A Year Later, Still No Closure In Natalya Estemirova Killing
One year has passed since Natalya Estemirova was killed.
On July 15, 2009, the award-winning rights campaigner was bundled into a car outside her home in Chechnya’s capital of Grozny.
Her body was found hours later by the side of a road in the neighboring republic of Ingushetia. She had been shot in the head and chest at close range.
Those who knew Estemirova say Russia lost one its brightest minds and bravest human rights defenders.
"Natasha was an incredibly bright person, both in the sense of intelligence as well as personal sparkle and charisma," says Allison Gill, the director of Human Rights Watch’s Moscow office. "She had an ability to earn the trust of people who were terrified and help them work for justice."
The death of the 50-year-old Estemirova, who had won worldwide acclaim for her tireless work in uncovering rights abuses in Chechnya, sparked international condemnation.
But despite the Kremlin’s pledge to punish her killers, there has been no prosecution so far. Human Rights Watch last week condemned Russia for the lack of "tangible results" in the investigation, and many of her colleagues say they are losing hope the case will ever be solved.
Investigators have named only one suspect in her murder: Alkhazur Bashayev, a Chechen rebel killed by Russian security forces in November 2009. Estemirova’s colleagues, however, call this an attempt to whitewash the investigation.
Activists say they learned from leaks in the investigation that matching fragments of a gun’s silencer were allegedly found at the murder scene and in a car fitting the description of the vehicle used to kidnap Estemirova. Investigators then reportedly discovered the gun, along with a fake police-identity card bearing Bashayev’s picture.
According to investigators, the killing could have been retaliation for Estemirova’s reports on crimes committed by Bashayev against Chechen civilians. But her colleagues are not convinced by this account. They accuse investigators of ignoring all other leads, including the possible involvement of Chechen officials.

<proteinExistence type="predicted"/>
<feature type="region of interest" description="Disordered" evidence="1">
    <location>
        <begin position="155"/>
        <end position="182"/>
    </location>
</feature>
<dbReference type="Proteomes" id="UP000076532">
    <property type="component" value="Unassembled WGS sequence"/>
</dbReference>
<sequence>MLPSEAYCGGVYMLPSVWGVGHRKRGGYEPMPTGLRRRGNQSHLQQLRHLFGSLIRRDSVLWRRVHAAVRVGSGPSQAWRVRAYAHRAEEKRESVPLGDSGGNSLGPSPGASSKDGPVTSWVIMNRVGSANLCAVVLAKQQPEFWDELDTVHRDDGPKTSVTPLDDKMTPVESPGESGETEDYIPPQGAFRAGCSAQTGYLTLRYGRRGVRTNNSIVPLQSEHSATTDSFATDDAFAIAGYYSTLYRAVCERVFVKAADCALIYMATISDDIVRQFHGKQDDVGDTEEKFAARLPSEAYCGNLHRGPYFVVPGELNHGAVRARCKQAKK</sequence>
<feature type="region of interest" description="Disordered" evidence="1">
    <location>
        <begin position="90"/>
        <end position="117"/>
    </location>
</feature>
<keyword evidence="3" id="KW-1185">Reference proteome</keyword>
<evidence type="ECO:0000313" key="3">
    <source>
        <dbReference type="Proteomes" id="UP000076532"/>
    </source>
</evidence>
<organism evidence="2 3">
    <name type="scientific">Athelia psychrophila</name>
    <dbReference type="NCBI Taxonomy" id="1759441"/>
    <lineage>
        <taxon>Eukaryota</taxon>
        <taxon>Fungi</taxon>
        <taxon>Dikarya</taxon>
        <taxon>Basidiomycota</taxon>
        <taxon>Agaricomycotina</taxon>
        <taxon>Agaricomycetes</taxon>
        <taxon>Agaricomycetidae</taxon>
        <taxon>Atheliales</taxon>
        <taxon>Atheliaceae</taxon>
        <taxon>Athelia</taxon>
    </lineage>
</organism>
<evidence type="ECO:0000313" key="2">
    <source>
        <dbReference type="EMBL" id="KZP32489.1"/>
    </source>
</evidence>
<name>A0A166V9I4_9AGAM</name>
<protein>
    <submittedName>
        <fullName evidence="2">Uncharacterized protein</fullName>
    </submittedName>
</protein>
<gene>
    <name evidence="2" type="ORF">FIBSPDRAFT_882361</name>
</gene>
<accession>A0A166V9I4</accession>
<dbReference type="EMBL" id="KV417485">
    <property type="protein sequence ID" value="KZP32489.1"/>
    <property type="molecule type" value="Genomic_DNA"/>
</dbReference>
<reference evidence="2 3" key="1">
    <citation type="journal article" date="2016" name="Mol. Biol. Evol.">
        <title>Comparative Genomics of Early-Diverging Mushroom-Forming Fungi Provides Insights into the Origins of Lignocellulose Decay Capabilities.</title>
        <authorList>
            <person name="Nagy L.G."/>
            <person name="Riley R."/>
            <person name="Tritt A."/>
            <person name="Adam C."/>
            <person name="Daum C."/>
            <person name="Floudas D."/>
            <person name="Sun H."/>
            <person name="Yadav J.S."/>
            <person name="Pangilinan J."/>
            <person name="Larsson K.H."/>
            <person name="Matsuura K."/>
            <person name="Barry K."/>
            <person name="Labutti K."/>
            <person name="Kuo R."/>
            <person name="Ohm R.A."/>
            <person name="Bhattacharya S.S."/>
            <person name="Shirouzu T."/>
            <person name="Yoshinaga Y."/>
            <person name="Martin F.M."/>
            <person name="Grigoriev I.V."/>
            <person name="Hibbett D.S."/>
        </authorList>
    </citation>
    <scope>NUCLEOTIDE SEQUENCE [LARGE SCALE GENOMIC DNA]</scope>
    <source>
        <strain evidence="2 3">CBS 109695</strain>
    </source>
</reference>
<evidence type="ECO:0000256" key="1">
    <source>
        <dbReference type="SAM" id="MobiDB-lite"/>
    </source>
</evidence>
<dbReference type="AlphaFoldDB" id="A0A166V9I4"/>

"The main version put forward is very convenient," says Aleksandr Cherkasov of Memorial, the Russian rights group that employed Estemirova. "The killer is a militant, so he is an opponent of the Russian Federation. The killer is dead, so he will not be brought before a court and will not be able to challenge the accusations. This also means the case can be closed. We believe all this has little to do with justice."
Estemirova was one of the few people in Russia who dared to expose abuses by pro-Russian security forces in Chechnya.
Chechen leader Kadyrov described Estemirova’s group as an "enemy of the people."
Her work had earned her threats from powerful Chechen President Ramzan Kadyrov, a former rebel turned Kremlin ally whose feared militia is often accused of torture and abductions.
Before her death, Estemirova had been working on cases that her colleagues describe as extremely sensitive. They included research on an extrajudicial execution and an instance of severe torture by Chechen security forces.
Gill says bringing Estemirova’s killers to justice would signal the Kremlin’s commitment to breaking the cycle of violence in Chechnya.
"In the context of Chechnya, where impunity is rampant, where accountability is absolutely absent after so many years of grave human rights violations, a murder like this has got incredible individual and larger symbolism connected to it," she says. "Justice in Natasha’s murder would send a message to so many people in Chechnya and beyond that there is an end to impunity, that somehow the cycle of violence could come to an end."
’Enemy of the People’
The anniversary of Estemirova’s killing comes amid renewed tension between Memorial and Kadyrov.
Memorial director Oleg Orlov has accused Kadyrov of complicity in Estemirova’s killing, prompting the Chechen leader to sue him for defamation. The criminal suit has now been dropped, but a court in October ordered Orlov and Memorial to pay Kadyrov some $2,200 in moral damages.
Earlier this month, Kadyrov branded Memorial an "enemy of the people, and enemy of the law, and an enemy of the state" in comments broadcast on Chechen television. And although his spokesman, Alvi Karimov, denies the remarks amounted to a threat, the group says it is bracing for more violence against its activists in Chechnya.
Estemirova’s friends and colleagues say Kadyrov’s fresh attack on rights campaigners, coupled with dwindling hopes of seeing her killers punished, is preventing them from reaching closure on her death.
"Horror, shock, grief, and anger," Gill says. "A year later, I still feel all of those things."
RFE/RL’s North Caucasus Service contributed to this report